BASICS OF SEWAGE OR ON-SITE SEPTIC SYSTEMS
First You Need To Know How Your System Works
Before you talk with a septic specialist, it's good to understand the basics of how your your sewage treatment system works.
Sewage is all the wastewater that comes from your house. Your toilet, dishwasher and washing machine, sink and shower drains all produce wastewater. And with that water come solids and grease. In fact, up to 50% of domestic sewage is created by your clothes washer and toilet. Your dishwasher produces 3%, and your bath, shower and sink faucets produce the remaining percentage.
As all this wastewater exits your house, it enters your septic system. When a septic system is designed, the designer and local government will determine the size and type of the septic system based on the number of bedrooms in the home. It’s assumed that each bedroom can accommodate two people. If your residence houses more people than the septic system was designed for, you can overload the system and it may fail.
The design of your septic system will be influenced by site characteristics such as existing structures, slopes, wells, streams and other environmentally sensitive areas.
The Importance of The Soil
Now, did you know that there are typically 40 million bacterial cells in a single gram of healthy soil? These soil microbes break down pathogens (harmful microbes). They are the key ingredient in treating wastewater from your septic system once it reaches the soil of your leach field. Pathogens from wastewater adhere to the soil particles of the leach field, and are broken down by microbes before it seeps into the groundwater.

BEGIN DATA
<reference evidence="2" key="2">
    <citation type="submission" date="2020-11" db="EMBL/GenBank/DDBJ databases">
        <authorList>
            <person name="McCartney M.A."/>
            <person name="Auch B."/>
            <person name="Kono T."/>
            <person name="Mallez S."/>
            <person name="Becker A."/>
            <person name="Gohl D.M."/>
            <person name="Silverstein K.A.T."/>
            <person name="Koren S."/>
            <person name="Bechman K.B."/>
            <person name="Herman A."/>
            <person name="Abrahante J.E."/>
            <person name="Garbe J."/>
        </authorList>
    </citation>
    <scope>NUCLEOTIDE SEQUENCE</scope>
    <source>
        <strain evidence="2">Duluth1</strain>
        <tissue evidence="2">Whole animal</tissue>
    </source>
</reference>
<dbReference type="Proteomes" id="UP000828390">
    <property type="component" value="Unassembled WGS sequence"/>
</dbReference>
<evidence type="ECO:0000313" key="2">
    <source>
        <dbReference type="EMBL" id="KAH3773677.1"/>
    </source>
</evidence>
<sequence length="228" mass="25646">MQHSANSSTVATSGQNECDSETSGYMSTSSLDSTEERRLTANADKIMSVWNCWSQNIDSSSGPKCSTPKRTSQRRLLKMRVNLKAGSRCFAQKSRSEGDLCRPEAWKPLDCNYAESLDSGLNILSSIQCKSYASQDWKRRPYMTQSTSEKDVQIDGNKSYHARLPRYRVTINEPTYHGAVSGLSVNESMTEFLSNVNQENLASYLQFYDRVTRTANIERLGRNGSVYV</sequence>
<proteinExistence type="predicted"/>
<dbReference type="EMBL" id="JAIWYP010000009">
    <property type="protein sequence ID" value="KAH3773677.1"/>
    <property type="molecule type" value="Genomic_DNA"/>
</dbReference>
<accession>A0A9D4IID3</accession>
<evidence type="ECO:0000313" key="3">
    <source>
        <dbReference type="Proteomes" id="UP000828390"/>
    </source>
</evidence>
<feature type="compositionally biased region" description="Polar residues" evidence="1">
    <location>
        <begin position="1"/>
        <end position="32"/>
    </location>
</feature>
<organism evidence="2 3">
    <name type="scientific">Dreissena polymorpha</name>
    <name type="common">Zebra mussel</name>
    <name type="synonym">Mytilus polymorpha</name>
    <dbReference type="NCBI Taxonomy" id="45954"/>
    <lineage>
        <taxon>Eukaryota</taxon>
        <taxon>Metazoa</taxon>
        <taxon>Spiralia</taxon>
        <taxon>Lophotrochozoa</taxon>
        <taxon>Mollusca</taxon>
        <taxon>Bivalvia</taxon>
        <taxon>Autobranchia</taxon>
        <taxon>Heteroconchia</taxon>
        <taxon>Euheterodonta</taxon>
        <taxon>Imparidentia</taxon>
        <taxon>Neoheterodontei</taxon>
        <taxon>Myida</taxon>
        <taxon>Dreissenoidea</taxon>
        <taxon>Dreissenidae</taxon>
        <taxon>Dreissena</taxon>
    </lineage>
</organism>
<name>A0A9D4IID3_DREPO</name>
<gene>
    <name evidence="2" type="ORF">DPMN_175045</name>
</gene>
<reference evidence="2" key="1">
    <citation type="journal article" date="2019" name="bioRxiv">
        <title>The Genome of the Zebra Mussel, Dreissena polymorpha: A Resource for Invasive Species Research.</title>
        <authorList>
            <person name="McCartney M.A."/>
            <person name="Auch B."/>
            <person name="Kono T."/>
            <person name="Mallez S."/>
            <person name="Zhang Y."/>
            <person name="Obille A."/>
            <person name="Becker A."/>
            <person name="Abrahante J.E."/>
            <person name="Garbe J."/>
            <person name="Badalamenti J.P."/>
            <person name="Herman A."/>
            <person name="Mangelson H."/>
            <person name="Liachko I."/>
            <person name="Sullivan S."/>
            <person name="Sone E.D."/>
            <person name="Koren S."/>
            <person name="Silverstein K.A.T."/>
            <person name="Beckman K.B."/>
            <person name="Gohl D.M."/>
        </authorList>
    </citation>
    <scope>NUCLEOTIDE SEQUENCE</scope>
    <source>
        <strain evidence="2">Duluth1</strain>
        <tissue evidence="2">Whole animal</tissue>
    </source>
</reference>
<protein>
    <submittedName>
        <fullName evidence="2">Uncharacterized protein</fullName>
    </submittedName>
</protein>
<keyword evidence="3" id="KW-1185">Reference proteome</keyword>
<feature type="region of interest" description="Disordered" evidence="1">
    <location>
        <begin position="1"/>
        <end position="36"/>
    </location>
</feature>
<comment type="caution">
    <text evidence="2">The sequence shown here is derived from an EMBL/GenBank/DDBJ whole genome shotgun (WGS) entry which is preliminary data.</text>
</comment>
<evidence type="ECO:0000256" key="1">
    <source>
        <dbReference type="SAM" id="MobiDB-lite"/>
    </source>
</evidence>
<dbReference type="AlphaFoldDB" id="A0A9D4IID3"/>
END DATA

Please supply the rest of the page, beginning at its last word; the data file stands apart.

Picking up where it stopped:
The type and amount of soil on a property is one of the most important things to consider when designing a septic system. The soil test helps determine the type and depth of the soil on the property. (this used to be called the Perc Test.)
Generally, a soil test involves digging a hole roughly six feet deep and three feet wide with a backhoe. Soil layers and soil types are examined to determine absorption rates. It’s also important to measure the vertical separation, which is the depth of the soil on the property between the bottom of a drain field and the top of a restrictive layer. A restrictive layer might be bedrock, groundwater or an impermeable layer where water will no longer flow down through the soil and receive treatment.
In short, you can think of this area of soil as the filter for pathogen removal. The depth of this soil “filter” will help determine the system type that’s best for your property.
Different systems work best for different soils and different depth of soil. Learn more about system types here.